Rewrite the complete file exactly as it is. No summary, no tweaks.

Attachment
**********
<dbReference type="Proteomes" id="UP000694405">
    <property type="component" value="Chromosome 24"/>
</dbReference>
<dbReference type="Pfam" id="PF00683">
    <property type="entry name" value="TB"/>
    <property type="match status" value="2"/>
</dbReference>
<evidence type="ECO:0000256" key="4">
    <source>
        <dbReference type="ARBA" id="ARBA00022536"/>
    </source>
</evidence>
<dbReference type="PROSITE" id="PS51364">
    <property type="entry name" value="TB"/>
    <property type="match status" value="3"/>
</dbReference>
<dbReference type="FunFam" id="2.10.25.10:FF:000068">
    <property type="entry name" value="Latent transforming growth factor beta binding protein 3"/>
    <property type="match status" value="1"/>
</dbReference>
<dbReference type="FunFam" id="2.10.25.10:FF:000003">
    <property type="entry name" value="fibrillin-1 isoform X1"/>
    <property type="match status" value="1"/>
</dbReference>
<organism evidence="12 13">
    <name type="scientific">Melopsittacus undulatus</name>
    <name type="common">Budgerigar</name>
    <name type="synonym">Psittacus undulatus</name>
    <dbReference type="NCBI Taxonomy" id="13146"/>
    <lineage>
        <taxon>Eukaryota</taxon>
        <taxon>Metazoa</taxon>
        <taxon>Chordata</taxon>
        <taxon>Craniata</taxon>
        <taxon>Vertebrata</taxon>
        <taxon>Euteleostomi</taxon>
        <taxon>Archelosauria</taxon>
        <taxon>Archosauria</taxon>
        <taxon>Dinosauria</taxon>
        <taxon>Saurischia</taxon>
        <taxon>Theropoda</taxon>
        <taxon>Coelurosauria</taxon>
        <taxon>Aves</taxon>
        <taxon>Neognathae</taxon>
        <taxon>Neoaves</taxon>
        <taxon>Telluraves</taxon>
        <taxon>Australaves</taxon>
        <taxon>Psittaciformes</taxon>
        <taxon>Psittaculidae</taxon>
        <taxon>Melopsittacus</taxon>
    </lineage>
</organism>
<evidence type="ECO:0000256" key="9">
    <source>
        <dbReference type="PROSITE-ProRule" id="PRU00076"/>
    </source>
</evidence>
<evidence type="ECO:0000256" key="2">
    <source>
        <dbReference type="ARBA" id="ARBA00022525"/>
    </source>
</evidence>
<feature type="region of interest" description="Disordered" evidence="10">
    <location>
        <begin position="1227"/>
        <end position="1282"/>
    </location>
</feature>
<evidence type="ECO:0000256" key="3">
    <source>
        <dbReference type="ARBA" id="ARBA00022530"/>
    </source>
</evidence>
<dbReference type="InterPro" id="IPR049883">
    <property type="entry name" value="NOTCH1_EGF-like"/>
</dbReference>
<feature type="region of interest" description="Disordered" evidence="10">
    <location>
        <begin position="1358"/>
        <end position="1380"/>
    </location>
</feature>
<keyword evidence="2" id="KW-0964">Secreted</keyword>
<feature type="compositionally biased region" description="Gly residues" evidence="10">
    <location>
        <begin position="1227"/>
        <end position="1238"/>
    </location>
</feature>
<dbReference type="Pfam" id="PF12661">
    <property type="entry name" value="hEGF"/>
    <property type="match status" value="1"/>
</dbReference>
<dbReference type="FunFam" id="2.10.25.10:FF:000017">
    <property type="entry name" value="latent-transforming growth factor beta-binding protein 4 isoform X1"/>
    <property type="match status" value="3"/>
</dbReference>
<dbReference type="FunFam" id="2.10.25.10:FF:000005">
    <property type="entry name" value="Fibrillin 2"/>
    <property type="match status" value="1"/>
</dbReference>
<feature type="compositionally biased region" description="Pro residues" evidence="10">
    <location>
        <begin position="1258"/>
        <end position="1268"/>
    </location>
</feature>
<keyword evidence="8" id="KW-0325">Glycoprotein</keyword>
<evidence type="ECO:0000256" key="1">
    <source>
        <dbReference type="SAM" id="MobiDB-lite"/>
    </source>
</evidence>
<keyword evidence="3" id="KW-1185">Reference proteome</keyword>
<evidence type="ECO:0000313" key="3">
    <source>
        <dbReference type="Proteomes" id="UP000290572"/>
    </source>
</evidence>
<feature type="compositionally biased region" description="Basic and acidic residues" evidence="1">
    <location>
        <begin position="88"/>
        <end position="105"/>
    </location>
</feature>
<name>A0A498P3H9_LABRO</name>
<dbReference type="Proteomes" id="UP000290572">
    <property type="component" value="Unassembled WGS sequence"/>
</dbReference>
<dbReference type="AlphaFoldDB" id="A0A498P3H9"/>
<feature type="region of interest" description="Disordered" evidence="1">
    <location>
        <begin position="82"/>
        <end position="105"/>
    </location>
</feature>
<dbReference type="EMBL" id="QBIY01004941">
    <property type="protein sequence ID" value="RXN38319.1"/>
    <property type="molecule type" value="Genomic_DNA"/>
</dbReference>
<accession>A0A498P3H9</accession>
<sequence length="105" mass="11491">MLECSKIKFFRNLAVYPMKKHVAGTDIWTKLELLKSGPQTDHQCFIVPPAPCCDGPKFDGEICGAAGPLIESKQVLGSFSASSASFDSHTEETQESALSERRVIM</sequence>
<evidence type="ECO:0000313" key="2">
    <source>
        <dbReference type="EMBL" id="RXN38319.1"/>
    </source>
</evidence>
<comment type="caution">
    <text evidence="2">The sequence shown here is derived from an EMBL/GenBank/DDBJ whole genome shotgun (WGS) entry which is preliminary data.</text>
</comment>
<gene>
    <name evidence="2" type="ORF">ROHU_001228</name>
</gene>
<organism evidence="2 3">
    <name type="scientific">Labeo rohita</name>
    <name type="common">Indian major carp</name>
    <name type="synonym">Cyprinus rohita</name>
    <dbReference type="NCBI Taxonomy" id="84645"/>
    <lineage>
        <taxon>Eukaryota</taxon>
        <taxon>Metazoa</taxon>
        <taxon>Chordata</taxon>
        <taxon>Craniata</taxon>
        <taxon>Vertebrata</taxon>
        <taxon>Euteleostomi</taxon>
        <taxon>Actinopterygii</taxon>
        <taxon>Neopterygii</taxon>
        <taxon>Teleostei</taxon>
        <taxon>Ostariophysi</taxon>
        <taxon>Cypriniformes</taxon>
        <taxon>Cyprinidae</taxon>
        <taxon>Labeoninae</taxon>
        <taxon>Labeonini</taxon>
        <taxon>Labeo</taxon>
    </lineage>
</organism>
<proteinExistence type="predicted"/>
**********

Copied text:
<dbReference type="Proteomes" id="UP000694405">
    <property type="component" value="Chromosome 24"/>
</dbReference>
<dbReference type="Pfam" id="PF00683">
    <property type="entry name" value="TB"/>
    <property type="match status" value="2"/>
</dbReference>
<evidence type="ECO:0000256" key="4">
    <source>
        <dbReference type="ARBA" id="ARBA00022536"/>
    </source>
</evidence>
<dbReference type="PROSITE" id="PS51364">
    <property type="entry name" value="TB"/>
    <property type="match status" value="3"/>
</dbReference>
<dbReference type="FunFam" id="2.10.25.10:FF:000068">
    <property type="entry name" value="Latent transforming growth factor beta binding protein 3"/>
    <property type="match status" value="1"/>
</dbReference>
<dbReference type="FunFam" id="2.10.25.10:FF:000003">
    <property type="entry name" value="fibrillin-1 isoform X1"/>
    <property type="match status" value="1"/>
</dbReference>
<organism evidence="12 13">
    <name type="scientific">Melopsittacus undulatus</name>
    <name type="common">Budgerigar</name>
    <name type="synonym">Psittacus undulatus</name>
    <dbReference type="NCBI Taxonomy" id="13146"/>
    <lineage>
        <taxon>Eukaryota</taxon>
        <taxon>Metazoa</taxon>
        <taxon>Chordata</taxon>
        <taxon>Craniata</taxon>
        <taxon>Vertebrata</taxon>
        <taxon>Euteleostomi</taxon>
        <taxon>Archelosauria</taxon>
        <taxon>Archosauria</taxon>
        <taxon>Dinosauria</taxon>
        <taxon>Saurischia</taxon>
        <taxon>Theropoda</taxon>
        <taxon>Coelurosauria</taxon>
        <taxon>Aves</taxon>
        <taxon>Neognathae</taxon>
        <taxon>Neoaves</taxon>
        <taxon>Telluraves</taxon>
        <taxon>Australaves</taxon>
        <taxon>Psittaciformes</taxon>
        <taxon>Psittaculidae</taxon>
        <taxon>Melopsittacus</taxon>
    </lineage>
</organism>
<evidence type="ECO:0000256" key="9">
    <source>
        <dbReference type="PROSITE-ProRule" id="PRU00076"/>
    </source>
</evidence>
<evidence type="ECO:0000256" key="2">
    <source>
        <dbReference type="ARBA" id="ARBA00022525"/>
    </source>
</evidence>
<feature type="region of interest" description="Disordered" evidence="10">
    <location>
        <begin position="1227"/>
        <end position="1282"/>
    </location>
</feature>
<evidence type="ECO:0000256" key="3">
    <source>
        <dbReference type="ARBA" id="ARBA00022530"/>
    </source>
</evidence>
<dbReference type="InterPro" id="IPR049883">
    <property type="entry name" value="NOTCH1_EGF-like"/>
</dbReference>
<feature type="region of interest" description="Disordered" evidence="10">
    <location>
        <begin position="1358"/>
        <end position="1380"/>
    </location>
</feature>
<keyword evidence="2" id="KW-0964">Secreted</keyword>
<feature type="compositionally biased region" description="Gly residues" evidence="10">
    <location>
        <begin position="1227"/>
        <end position="1238"/>
    </location>
</feature>
<dbReference type="Pfam" id="PF12661">
    <property type="entry name" value="hEGF"/>
    <property type="match status" value="1"/>
</dbReference>
<dbReference type="FunFam" id="2.10.25.10:FF:000017">
    <property type="entry name" value="latent-transforming growth factor beta-binding protein 4 isoform X1"/>
    <property type="match status" value="3"/>
</dbReference>
<dbReference type="FunFam" id="2.10.25.10:FF:000005">
    <property type="entry name" value="Fibrillin 2"/>
    <property type="match status" value="1"/>
</dbReference>
<feature type="compositionally biased region" description="Pro residues" evidence="10">
    <location>
        <begin position="1258"/>
        <end position="1268"/>
    </location>
</feature>
<keyword evidence="8" id="KW-0325">Glycoprotein</keyword>
<evidence type="ECO:0000256" key="1">
    <source>
        <dbReference type="SAM" id="MobiDB-lite"/>
    </source>
</evidence>
<keyword evidence="3" id="KW-1185">Reference proteome</keyword>
<evidence type="ECO:0000313" key="3">
    <source>
        <dbReference type="Proteomes" id="UP000290572"/>
    </source>
</evidence>
<feature type="compositionally biased region" description="Basic and acidic residues" evidence="1">
    <location>
        <begin position="88"/>
        <end position="105"/>
    </location>
</feature>
<name>A0A498P3H9_LABRO</name>
<dbReference type="Proteomes" id="UP000290572">
    <property type="component" value="Unassembled WGS sequence"/>
</dbReference>
<dbReference type="AlphaFoldDB" id="A0A498P3H9"/>
<feature type="region of interest" description="Disordered" evidence="1">
    <location>
        <begin position="82"/>
        <end position="105"/>
    </location>
</feature>
<dbReference type="EMBL" id="QBIY01004941">
    <property type="protein sequence ID" value="RXN38319.1"/>
    <property type="molecule type" value="Genomic_DNA"/>
</dbReference>
<accession>A0A498P3H9</accession>
<sequence length="105" mass="11491">MLECSKIKFFRNLAVYPMKKHVAGTDIWTKLELLKSGPQTDHQCFIVPPAPCCDGPKFDGEICGAAGPLIESKQVLGSFSASSASFDSHTEETQESALSERRVIM</sequence>
<evidence type="ECO:0000313" key="2">
    <source>
        <dbReference type="EMBL" id="RXN38319.1"/>
    </source>
</evidence>
<comment type="caution">
    <text evidence="2">The sequence shown here is derived from an EMBL/GenBank/DDBJ whole genome shotgun (WGS) entry which is preliminary data.</text>
</comment>
<gene>
    <name evidence="2" type="ORF">ROHU_001228</name>
</gene>
<organism evidence="2 3">
    <name type="scientific">Labeo rohita</name>
    <name type="common">Indian major carp</name>
    <name type="synonym">Cyprinus rohita</name>
    <dbReference type="NCBI Taxonomy" id="84645"/>
    <lineage>
        <taxon>Eukaryota</taxon>
        <taxon>Metazoa</taxon>
        <taxon>Chordata</taxon>
        <taxon>Craniata</taxon>
        <taxon>Vertebrata</taxon>
        <taxon>Euteleostomi</taxon>
        <taxon>Actinopterygii</taxon>
        <taxon>Neopterygii</taxon>
        <taxon>Teleostei</taxon>
        <taxon>Ostariophysi</taxon>
        <taxon>Cypriniformes</taxon>
        <taxon>Cyprinidae</taxon>
        <taxon>Labeoninae</taxon>
        <taxon>Labeonini</taxon>
        <taxon>Labeo</taxon>
    </lineage>
</organism>
<proteinExistence type="predicted"/>